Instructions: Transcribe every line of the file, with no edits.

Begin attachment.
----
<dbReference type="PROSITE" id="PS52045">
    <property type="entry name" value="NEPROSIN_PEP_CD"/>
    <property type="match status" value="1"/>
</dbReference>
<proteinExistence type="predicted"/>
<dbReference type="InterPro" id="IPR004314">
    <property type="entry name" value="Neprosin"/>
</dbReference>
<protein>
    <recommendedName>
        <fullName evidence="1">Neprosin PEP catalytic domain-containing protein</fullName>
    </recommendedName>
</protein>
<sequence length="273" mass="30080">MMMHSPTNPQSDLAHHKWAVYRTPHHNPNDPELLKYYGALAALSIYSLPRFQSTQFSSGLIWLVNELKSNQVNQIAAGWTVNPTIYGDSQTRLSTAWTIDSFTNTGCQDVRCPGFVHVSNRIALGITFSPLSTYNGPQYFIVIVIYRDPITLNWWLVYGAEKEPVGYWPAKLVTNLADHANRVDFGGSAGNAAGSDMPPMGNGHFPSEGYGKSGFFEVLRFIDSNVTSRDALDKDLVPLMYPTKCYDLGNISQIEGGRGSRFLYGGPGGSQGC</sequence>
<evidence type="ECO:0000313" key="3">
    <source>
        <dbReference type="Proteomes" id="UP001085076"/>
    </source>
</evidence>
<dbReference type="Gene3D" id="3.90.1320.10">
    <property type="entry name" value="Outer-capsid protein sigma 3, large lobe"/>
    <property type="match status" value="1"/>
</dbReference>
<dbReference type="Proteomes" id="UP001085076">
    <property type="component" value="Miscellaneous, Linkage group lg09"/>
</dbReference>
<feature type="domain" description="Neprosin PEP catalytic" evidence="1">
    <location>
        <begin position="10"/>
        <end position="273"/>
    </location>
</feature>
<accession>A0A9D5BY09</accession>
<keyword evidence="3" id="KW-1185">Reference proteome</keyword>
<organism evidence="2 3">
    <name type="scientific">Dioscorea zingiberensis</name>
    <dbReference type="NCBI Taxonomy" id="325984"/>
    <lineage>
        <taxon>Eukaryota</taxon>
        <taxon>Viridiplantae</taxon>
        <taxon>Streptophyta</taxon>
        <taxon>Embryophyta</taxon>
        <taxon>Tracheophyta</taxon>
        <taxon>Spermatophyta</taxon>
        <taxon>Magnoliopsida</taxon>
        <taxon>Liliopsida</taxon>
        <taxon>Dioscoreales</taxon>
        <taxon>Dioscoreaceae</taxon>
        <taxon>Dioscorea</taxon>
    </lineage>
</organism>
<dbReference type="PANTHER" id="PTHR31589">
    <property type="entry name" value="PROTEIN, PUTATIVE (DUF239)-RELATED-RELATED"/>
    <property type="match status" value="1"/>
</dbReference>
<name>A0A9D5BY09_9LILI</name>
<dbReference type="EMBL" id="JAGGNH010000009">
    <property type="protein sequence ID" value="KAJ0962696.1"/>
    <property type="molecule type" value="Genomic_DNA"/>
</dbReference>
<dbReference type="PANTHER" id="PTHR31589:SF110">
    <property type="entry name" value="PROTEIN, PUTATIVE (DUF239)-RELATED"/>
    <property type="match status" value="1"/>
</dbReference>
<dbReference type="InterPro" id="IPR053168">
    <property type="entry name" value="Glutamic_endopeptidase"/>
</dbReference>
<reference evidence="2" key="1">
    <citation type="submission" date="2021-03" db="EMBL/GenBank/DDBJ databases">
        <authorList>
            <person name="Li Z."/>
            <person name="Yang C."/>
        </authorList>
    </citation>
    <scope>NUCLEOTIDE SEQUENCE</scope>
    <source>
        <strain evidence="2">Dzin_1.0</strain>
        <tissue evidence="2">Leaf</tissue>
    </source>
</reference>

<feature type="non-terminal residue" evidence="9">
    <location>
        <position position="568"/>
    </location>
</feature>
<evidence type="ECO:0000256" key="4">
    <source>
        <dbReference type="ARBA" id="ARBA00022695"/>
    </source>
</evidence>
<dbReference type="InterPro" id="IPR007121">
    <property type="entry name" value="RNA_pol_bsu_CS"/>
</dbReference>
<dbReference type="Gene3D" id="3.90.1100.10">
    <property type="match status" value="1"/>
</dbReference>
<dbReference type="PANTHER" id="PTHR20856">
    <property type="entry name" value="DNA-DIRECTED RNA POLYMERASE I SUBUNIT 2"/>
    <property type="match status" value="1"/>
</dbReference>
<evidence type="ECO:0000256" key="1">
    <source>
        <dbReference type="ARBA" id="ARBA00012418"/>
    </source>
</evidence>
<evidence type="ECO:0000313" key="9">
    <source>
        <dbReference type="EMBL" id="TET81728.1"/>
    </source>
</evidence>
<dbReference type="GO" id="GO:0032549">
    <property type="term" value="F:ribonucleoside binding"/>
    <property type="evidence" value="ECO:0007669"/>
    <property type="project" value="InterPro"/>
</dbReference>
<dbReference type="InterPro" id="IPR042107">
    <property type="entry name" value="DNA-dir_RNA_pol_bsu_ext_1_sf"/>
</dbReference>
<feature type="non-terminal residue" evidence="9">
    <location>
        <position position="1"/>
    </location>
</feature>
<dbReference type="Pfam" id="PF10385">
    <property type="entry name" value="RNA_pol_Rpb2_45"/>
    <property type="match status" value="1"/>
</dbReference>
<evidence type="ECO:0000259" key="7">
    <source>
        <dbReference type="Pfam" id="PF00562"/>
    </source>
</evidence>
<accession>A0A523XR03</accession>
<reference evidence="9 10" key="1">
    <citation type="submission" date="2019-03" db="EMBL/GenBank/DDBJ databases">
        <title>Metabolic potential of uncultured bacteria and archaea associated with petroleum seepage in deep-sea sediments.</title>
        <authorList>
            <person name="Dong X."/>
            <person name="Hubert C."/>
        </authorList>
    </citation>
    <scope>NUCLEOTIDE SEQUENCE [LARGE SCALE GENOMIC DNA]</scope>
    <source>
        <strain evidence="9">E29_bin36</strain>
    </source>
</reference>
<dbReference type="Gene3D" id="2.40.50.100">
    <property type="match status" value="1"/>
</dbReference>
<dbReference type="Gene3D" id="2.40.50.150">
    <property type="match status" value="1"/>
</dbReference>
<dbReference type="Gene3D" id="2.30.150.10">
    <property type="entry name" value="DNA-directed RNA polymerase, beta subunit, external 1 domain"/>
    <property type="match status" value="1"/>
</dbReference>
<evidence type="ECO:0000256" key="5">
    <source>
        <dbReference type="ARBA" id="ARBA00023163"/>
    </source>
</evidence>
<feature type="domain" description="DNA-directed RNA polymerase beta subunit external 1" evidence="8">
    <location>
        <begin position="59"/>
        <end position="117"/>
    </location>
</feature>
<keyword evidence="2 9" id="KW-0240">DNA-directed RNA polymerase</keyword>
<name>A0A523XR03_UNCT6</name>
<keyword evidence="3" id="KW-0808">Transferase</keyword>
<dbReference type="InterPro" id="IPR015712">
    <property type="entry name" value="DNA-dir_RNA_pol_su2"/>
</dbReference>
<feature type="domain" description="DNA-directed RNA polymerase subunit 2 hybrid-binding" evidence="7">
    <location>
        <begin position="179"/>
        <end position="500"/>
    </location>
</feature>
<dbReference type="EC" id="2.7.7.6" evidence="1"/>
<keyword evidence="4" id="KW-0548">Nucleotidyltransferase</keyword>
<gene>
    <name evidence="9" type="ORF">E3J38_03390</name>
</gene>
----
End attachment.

<dbReference type="PROSITE" id="PS52045">
    <property type="entry name" value="NEPROSIN_PEP_CD"/>
    <property type="match status" value="1"/>
</dbReference>
<proteinExistence type="predicted"/>
<dbReference type="InterPro" id="IPR004314">
    <property type="entry name" value="Neprosin"/>
</dbReference>
<protein>
    <recommendedName>
        <fullName evidence="1">Neprosin PEP catalytic domain-containing protein</fullName>
    </recommendedName>
</protein>
<sequence length="273" mass="30080">MMMHSPTNPQSDLAHHKWAVYRTPHHNPNDPELLKYYGALAALSIYSLPRFQSTQFSSGLIWLVNELKSNQVNQIAAGWTVNPTIYGDSQTRLSTAWTIDSFTNTGCQDVRCPGFVHVSNRIALGITFSPLSTYNGPQYFIVIVIYRDPITLNWWLVYGAEKEPVGYWPAKLVTNLADHANRVDFGGSAGNAAGSDMPPMGNGHFPSEGYGKSGFFEVLRFIDSNVTSRDALDKDLVPLMYPTKCYDLGNISQIEGGRGSRFLYGGPGGSQGC</sequence>
<evidence type="ECO:0000313" key="3">
    <source>
        <dbReference type="Proteomes" id="UP001085076"/>
    </source>
</evidence>
<dbReference type="Gene3D" id="3.90.1320.10">
    <property type="entry name" value="Outer-capsid protein sigma 3, large lobe"/>
    <property type="match status" value="1"/>
</dbReference>
<dbReference type="Proteomes" id="UP001085076">
    <property type="component" value="Miscellaneous, Linkage group lg09"/>
</dbReference>
<feature type="domain" description="Neprosin PEP catalytic" evidence="1">
    <location>
        <begin position="10"/>
        <end position="273"/>
    </location>
</feature>
<accession>A0A9D5BY09</accession>
<keyword evidence="3" id="KW-1185">Reference proteome</keyword>
<organism evidence="2 3">
    <name type="scientific">Dioscorea zingiberensis</name>
    <dbReference type="NCBI Taxonomy" id="325984"/>
    <lineage>
        <taxon>Eukaryota</taxon>
        <taxon>Viridiplantae</taxon>
        <taxon>Streptophyta</taxon>
        <taxon>Embryophyta</taxon>
        <taxon>Tracheophyta</taxon>
        <taxon>Spermatophyta</taxon>
        <taxon>Magnoliopsida</taxon>
        <taxon>Liliopsida</taxon>
        <taxon>Dioscoreales</taxon>
        <taxon>Dioscoreaceae</taxon>
        <taxon>Dioscorea</taxon>
    </lineage>
</organism>
<dbReference type="PANTHER" id="PTHR31589">
    <property type="entry name" value="PROTEIN, PUTATIVE (DUF239)-RELATED-RELATED"/>
    <property type="match status" value="1"/>
</dbReference>
<name>A0A9D5BY09_9LILI</name>
<dbReference type="EMBL" id="JAGGNH010000009">
    <property type="protein sequence ID" value="KAJ0962696.1"/>
    <property type="molecule type" value="Genomic_DNA"/>
</dbReference>
<dbReference type="PANTHER" id="PTHR31589:SF110">
    <property type="entry name" value="PROTEIN, PUTATIVE (DUF239)-RELATED"/>
    <property type="match status" value="1"/>
</dbReference>
<dbReference type="InterPro" id="IPR053168">
    <property type="entry name" value="Glutamic_endopeptidase"/>
</dbReference>
<reference evidence="2" key="1">
    <citation type="submission" date="2021-03" db="EMBL/GenBank/DDBJ databases">
        <authorList>
            <person name="Li Z."/>
            <person name="Yang C."/>
        </authorList>
    </citation>
    <scope>NUCLEOTIDE SEQUENCE</scope>
    <source>
        <strain evidence="2">Dzin_1.0</strain>
        <tissue evidence="2">Leaf</tissue>
    </source>
</reference>

<feature type="non-terminal residue" evidence="9">
    <location>
        <position position="568"/>
    </location>
</feature>
<evidence type="ECO:0000256" key="4">
    <source>
        <dbReference type="ARBA" id="ARBA00022695"/>
    </source>
</evidence>
<dbReference type="InterPro" id="IPR007121">
    <property type="entry name" value="RNA_pol_bsu_CS"/>
</dbReference>
<dbReference type="Gene3D" id="3.90.1100.10">
    <property type="match status" value="1"/>
</dbReference>
<dbReference type="PANTHER" id="PTHR20856">
    <property type="entry name" value="DNA-DIRECTED RNA POLYMERASE I SUBUNIT 2"/>
    <property type="match status" value="1"/>
</dbReference>
<evidence type="ECO:0000256" key="1">
    <source>
        <dbReference type="ARBA" id="ARBA00012418"/>
    </source>
</evidence>
<evidence type="ECO:0000313" key="9">
    <source>
        <dbReference type="EMBL" id="TET81728.1"/>
    </source>
</evidence>
<dbReference type="GO" id="GO:0032549">
    <property type="term" value="F:ribonucleoside binding"/>
    <property type="evidence" value="ECO:0007669"/>
    <property type="project" value="InterPro"/>
</dbReference>
<dbReference type="InterPro" id="IPR042107">
    <property type="entry name" value="DNA-dir_RNA_pol_bsu_ext_1_sf"/>
</dbReference>
<feature type="non-terminal residue" evidence="9">
    <location>
        <position position="1"/>
    </location>
</feature>
<dbReference type="Pfam" id="PF10385">
    <property type="entry name" value="RNA_pol_Rpb2_45"/>
    <property type="match status" value="1"/>
</dbReference>
<evidence type="ECO:0000259" key="7">
    <source>
        <dbReference type="Pfam" id="PF00562"/>
    </source>
</evidence>
<accession>A0A523XR03</accession>
<reference evidence="9 10" key="1">
    <citation type="submission" date="2019-03" db="EMBL/GenBank/DDBJ databases">
        <title>Metabolic potential of uncultured bacteria and archaea associated with petroleum seepage in deep-sea sediments.</title>
        <authorList>
            <person name="Dong X."/>
            <person name="Hubert C."/>
        </authorList>
    </citation>
    <scope>NUCLEOTIDE SEQUENCE [LARGE SCALE GENOMIC DNA]</scope>
    <source>
        <strain evidence="9">E29_bin36</strain>
    </source>
</reference>
<dbReference type="Gene3D" id="2.40.50.100">
    <property type="match status" value="1"/>
</dbReference>
<dbReference type="Gene3D" id="2.40.50.150">
    <property type="match status" value="1"/>
</dbReference>
<dbReference type="Gene3D" id="2.30.150.10">
    <property type="entry name" value="DNA-directed RNA polymerase, beta subunit, external 1 domain"/>
    <property type="match status" value="1"/>
</dbReference>
<evidence type="ECO:0000256" key="5">
    <source>
        <dbReference type="ARBA" id="ARBA00023163"/>
    </source>
</evidence>
<feature type="domain" description="DNA-directed RNA polymerase beta subunit external 1" evidence="8">
    <location>
        <begin position="59"/>
        <end position="117"/>
    </location>
</feature>
<keyword evidence="2 9" id="KW-0240">DNA-directed RNA polymerase</keyword>
<name>A0A523XR03_UNCT6</name>
<keyword evidence="3" id="KW-0808">Transferase</keyword>
<dbReference type="InterPro" id="IPR015712">
    <property type="entry name" value="DNA-dir_RNA_pol_su2"/>
</dbReference>
<feature type="domain" description="DNA-directed RNA polymerase subunit 2 hybrid-binding" evidence="7">
    <location>
        <begin position="179"/>
        <end position="500"/>
    </location>
</feature>
<dbReference type="EC" id="2.7.7.6" evidence="1"/>
<keyword evidence="4" id="KW-0548">Nucleotidyltransferase</keyword>
<gene>
    <name evidence="9" type="ORF">E3J38_03390</name>
</gene>